Nova Scotia Archives

RMS Titanic Resource Guide

Diary of Clifford Crease, mechanic on CS Mackay-Bennett

view page         1  2  3  4  5  6  7  8  9  10  11  
view transcript 1  2  3  4  5  6  7  8  9  10  11  

  April 29th Monday

Weather still rough
going at slow speed
towards Halifax

   . April 30th Tuesday

Arrived at Halifax
at nine twenty and
hauled up along side
of the Dock Yard Wharf
and landed one
hundred and ninety
bodies which were
taken up to the
Mayflower Curling
Rink for identification

    C Crease

transcribed by Nova Scotia Archives staff 2011

Clifford "Cliff" Crease (1888-1961) was born in Halifax and, along with his nine siblings, grew up working in his father's Argyle Street grocery. After completing his schooling Crease became an artificer — a craftsman-in-training — at the Commercial Cable Company. He was placed as a crewman aboard the company’s Halifax-based ship, the CS Mackay-Bennett, a vessel designed to lay and repair telegraph cables under the Atlantic Ocean. The underwater cable system was the major communication link between Europe and North America.

On April 5, 1912, Crease celebrated his 24th birthday. Only a few weeks later he and the Mackay-Bennett crew were tasked with the recovery of bodies from the sinking of the RMS Titanic. His memories of this gruesome task are recorded in this seven-page diary. Crease was a pallbearer for the "Unknown Child" at St. George's Church in Halifax.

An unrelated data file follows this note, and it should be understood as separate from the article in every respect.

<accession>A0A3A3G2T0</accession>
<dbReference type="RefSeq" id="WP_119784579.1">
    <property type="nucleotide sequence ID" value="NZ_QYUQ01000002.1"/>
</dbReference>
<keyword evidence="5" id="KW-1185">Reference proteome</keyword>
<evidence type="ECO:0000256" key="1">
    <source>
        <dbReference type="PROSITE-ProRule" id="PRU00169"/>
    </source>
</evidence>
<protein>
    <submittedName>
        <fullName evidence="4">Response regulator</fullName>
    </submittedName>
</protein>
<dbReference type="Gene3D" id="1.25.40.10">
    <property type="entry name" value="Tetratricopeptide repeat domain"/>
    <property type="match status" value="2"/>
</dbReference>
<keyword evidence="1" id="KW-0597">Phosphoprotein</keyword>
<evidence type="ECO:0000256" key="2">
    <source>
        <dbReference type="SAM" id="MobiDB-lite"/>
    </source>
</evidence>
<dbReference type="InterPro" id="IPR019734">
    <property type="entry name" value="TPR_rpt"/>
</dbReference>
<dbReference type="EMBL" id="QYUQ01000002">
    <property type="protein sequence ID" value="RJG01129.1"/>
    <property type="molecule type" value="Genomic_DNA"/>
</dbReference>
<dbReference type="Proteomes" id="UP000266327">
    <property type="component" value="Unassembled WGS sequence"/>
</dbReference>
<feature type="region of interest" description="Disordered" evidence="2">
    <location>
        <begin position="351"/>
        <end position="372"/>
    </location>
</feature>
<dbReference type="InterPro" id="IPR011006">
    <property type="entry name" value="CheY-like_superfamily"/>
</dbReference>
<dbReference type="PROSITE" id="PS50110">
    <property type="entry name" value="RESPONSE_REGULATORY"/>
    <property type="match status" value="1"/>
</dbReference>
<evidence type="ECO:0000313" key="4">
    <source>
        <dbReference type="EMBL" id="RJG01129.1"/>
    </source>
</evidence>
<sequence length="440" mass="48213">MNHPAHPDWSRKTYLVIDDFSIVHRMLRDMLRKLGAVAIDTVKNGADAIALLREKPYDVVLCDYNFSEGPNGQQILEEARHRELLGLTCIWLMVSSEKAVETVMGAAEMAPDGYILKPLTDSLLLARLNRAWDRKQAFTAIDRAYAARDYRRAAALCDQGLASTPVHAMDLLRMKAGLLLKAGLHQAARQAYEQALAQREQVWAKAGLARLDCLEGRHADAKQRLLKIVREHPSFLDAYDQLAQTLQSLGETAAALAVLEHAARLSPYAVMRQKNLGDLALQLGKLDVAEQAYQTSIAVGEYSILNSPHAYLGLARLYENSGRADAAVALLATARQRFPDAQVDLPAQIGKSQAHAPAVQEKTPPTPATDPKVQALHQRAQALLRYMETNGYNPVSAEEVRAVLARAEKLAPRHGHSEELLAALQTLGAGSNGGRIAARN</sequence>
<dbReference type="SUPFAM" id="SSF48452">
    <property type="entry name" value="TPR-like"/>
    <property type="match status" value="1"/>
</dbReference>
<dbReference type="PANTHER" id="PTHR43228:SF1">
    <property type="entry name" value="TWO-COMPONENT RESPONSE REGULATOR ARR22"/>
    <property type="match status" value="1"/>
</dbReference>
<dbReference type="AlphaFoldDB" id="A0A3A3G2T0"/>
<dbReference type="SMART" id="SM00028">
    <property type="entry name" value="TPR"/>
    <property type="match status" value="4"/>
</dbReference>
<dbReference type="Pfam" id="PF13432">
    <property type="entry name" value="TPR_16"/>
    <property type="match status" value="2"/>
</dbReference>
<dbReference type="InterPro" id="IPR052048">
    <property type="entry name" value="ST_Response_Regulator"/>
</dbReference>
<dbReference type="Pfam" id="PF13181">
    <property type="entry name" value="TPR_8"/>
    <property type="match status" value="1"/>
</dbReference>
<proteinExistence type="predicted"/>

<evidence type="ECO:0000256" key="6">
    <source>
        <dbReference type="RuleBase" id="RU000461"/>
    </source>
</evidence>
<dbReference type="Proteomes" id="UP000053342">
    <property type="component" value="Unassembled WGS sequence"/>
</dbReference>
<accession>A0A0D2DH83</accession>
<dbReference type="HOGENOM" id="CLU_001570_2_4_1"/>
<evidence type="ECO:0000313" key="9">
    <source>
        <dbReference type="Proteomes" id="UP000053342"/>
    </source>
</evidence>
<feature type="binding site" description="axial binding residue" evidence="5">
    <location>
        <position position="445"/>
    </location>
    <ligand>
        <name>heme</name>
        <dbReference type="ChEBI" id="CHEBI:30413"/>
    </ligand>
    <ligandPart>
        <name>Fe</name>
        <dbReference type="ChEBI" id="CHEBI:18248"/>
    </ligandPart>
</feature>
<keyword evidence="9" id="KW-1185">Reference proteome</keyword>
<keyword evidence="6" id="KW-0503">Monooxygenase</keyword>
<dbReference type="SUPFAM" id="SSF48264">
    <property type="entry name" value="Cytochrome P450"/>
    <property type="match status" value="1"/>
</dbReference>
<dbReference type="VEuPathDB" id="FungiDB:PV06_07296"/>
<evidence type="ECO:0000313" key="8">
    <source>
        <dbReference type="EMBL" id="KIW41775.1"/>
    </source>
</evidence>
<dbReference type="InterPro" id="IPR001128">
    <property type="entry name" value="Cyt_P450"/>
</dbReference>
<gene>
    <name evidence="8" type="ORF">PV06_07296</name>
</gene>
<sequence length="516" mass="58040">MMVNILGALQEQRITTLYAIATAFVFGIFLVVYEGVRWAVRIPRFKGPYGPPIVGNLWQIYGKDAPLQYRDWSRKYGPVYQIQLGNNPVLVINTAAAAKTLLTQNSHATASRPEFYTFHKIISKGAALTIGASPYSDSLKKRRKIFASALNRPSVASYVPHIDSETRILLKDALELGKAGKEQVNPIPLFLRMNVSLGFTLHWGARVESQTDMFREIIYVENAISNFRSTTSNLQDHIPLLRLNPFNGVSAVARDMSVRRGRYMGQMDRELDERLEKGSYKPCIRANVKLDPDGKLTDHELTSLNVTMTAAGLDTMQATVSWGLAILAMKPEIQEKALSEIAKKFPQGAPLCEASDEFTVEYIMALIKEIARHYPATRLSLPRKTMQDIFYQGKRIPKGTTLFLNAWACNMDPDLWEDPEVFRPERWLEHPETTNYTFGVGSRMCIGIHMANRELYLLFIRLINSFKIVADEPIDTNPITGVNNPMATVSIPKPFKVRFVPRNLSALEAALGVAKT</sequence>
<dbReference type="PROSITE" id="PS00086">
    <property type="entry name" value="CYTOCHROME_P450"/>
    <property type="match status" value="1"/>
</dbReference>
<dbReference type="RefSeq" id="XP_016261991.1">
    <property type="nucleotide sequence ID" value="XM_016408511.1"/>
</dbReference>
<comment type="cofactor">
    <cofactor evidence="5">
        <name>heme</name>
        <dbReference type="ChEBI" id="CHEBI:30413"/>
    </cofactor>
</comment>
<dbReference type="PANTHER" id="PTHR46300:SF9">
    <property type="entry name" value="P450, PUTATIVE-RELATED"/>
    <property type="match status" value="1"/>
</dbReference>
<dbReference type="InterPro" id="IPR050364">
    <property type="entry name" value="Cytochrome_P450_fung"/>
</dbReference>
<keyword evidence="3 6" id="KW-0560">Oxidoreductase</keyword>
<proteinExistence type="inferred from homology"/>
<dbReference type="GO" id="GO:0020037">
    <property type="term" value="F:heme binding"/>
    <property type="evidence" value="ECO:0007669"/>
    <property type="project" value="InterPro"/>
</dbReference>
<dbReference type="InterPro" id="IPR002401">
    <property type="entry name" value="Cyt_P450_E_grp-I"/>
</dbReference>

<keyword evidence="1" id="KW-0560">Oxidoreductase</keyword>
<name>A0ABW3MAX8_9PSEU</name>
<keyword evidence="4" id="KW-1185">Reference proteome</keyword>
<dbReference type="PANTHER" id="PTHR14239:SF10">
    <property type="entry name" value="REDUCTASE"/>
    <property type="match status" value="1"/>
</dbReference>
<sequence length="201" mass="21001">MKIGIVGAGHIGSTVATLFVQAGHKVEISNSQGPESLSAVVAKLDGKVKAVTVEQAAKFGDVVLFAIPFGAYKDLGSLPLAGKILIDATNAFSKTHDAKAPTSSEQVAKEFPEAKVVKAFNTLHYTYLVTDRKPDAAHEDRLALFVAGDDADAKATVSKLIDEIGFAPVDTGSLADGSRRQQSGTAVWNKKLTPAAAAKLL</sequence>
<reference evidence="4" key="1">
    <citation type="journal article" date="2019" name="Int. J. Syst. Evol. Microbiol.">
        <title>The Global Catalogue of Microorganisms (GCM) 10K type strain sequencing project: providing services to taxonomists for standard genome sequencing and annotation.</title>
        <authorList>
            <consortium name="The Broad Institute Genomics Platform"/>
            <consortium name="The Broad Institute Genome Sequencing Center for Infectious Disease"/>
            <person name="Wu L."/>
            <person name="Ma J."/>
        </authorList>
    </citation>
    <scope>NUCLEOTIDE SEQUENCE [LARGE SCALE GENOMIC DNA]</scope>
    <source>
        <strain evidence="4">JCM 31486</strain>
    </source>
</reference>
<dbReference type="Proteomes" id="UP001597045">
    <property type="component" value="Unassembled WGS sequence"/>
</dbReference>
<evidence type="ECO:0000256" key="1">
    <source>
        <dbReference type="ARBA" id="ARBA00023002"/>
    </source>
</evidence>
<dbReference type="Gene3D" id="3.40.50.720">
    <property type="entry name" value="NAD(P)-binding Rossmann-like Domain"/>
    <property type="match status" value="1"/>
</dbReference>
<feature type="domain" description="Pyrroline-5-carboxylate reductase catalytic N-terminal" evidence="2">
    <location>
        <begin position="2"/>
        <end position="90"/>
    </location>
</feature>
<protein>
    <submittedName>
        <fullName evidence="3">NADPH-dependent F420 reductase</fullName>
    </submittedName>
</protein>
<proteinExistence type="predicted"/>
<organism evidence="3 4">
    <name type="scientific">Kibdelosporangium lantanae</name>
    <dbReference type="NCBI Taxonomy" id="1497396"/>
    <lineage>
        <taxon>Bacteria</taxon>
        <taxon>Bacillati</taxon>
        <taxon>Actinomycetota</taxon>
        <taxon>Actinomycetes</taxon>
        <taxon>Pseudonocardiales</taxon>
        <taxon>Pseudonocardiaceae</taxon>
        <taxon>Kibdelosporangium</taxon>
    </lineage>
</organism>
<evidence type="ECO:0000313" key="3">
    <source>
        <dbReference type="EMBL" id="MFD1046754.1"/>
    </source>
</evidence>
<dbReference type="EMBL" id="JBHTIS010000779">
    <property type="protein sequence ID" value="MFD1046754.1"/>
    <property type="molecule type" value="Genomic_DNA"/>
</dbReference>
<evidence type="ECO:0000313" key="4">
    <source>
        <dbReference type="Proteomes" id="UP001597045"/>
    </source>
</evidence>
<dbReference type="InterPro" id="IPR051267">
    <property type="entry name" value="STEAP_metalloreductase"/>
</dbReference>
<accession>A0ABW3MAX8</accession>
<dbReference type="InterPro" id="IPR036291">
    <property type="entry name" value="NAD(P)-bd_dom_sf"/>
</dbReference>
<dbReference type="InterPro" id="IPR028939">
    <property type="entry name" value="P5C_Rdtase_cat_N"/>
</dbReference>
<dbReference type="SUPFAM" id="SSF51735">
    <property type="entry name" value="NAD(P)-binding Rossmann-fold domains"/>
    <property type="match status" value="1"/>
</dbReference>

Crease received his nautical engineer’s certification in 1914 and served in the First World War with honour as a volunteer with the Royal Canadian Artillery where he traveled with campaigns through France and Belgium as Sergeant of Canada’s #1 Siege Battery. In his civilian career he served as stationery engineer with the Oland and Keith breweries. Following his death in 1961, Crease was laid to rest in Fairview Cemetery — only a few hundred feet away from 150 graves of Titanic victims.

Date: 17 April - 30 April 1912

Reference no.: Wilcox Family Nova Scotia Archives MG 1 vol. 2605 no. 4